Forests in the US that generate the carbon offsets bought by Microsoft are on fire as summer blazes rage in North America. Corporate net-zero emission pledges rely on such projects to compensate for the carbon dioxide generated by companies that are unable to make sufficient cuts to their actual emissions.
In principle each offset represents a tonne of carbon (carbon off-set) that has been permanently removed from the atmosphere or avoided. Offsets generated by projects that plant or protect trees, which absorb carbon, are among the most popular. But forestry projects are vulnerable to wildfires, drought, and disease – permanent threats that are being exacerbated by global warming.
Elizabeth Willmott, Microsoft’s carbon programme manager, told attendees at an event “We’ve bought forest offsets that are now burning.” In Washington and Oregon, at least two forestry projects used by Microsoft are ablaze.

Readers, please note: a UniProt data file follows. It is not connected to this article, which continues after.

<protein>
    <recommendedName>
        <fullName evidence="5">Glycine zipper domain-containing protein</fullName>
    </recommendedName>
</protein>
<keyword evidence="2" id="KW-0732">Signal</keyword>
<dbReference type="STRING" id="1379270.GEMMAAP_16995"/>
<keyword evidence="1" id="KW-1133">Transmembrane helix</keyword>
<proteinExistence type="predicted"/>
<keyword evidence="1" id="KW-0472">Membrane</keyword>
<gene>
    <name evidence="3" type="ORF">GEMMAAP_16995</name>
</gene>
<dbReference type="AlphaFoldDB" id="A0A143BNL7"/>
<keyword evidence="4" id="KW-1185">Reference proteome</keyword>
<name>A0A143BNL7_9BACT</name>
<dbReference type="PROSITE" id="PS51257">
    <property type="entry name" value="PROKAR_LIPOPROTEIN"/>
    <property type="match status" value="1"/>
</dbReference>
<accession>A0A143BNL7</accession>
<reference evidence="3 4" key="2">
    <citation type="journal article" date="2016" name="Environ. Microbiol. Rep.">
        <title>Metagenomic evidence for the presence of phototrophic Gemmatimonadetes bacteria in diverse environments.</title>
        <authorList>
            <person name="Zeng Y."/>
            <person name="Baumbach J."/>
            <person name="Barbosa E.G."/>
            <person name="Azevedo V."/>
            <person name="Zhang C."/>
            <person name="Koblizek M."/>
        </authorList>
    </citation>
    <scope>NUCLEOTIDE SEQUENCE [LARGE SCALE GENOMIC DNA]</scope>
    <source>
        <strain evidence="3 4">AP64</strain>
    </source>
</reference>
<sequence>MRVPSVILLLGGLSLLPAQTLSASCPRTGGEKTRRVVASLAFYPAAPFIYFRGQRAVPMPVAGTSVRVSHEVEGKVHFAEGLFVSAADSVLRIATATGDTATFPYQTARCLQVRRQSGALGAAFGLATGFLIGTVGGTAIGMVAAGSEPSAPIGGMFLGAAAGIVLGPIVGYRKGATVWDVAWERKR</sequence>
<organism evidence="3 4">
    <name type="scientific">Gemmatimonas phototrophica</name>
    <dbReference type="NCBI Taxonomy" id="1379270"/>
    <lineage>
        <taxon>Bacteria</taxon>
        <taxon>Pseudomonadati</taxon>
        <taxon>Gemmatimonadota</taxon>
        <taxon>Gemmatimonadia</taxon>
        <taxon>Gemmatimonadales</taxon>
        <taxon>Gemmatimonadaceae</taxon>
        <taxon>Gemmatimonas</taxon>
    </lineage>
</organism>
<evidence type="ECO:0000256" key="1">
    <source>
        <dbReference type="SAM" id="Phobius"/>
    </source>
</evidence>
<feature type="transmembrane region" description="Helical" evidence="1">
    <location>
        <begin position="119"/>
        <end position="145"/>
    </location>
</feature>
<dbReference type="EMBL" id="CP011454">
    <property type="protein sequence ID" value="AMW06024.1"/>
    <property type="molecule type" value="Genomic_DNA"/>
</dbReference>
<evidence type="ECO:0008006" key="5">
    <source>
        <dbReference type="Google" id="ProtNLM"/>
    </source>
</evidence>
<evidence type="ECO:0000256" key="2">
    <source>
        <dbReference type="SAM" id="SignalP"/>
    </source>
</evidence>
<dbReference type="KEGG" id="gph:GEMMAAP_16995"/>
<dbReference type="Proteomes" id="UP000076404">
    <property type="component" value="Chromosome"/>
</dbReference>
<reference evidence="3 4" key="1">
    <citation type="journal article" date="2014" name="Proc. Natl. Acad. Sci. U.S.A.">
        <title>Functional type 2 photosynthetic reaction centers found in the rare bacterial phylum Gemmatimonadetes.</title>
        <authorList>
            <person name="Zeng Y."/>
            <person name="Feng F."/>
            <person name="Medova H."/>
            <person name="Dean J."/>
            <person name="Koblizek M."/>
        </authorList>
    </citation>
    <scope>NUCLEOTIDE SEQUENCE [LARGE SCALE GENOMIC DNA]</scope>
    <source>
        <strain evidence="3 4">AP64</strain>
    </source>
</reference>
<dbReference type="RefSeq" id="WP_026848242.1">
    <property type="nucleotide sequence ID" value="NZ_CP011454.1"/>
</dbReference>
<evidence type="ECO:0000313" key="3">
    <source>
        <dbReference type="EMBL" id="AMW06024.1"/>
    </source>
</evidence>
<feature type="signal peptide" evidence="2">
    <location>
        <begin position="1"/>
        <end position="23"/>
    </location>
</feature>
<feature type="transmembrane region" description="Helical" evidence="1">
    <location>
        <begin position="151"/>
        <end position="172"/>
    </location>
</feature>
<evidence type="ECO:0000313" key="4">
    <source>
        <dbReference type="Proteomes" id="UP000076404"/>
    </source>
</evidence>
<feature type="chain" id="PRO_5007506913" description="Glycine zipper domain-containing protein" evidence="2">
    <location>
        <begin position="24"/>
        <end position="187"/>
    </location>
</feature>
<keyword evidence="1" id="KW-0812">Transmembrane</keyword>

With some areas still burning, the extent of the damage is unknown. The offset programmes carry a “buffer” of credits that are not sold to any companies but are available to cover any shortfalls resulting from problems with a project.
What does it mean for Microsoft net-zero?
Microsoft bought a combined 240,000 carbon off-set from Klamath East and Klamath West last year. The tech giant was assessing how the disaster might affect how it buys offsets in future, Willmott said: “We don’t want this to force us to pull out of investing in nature-based solutions. Buyers must get really smart about what the risks are”.
Both the Klamath East and Colville projects are registered with the American Carbon Registry, and were approved by the California Air Resources Board to be used in the state’s carbon trading system. The American Carbon Registry said the California system’s buffer pool was “robust and diversified, with a volume of credits contributed to date of around 30m tons from 143 forestry projects in 29 states”.
The US emitted roughly 6.6bn metric tons of carbon dioxide equivalents in 2019.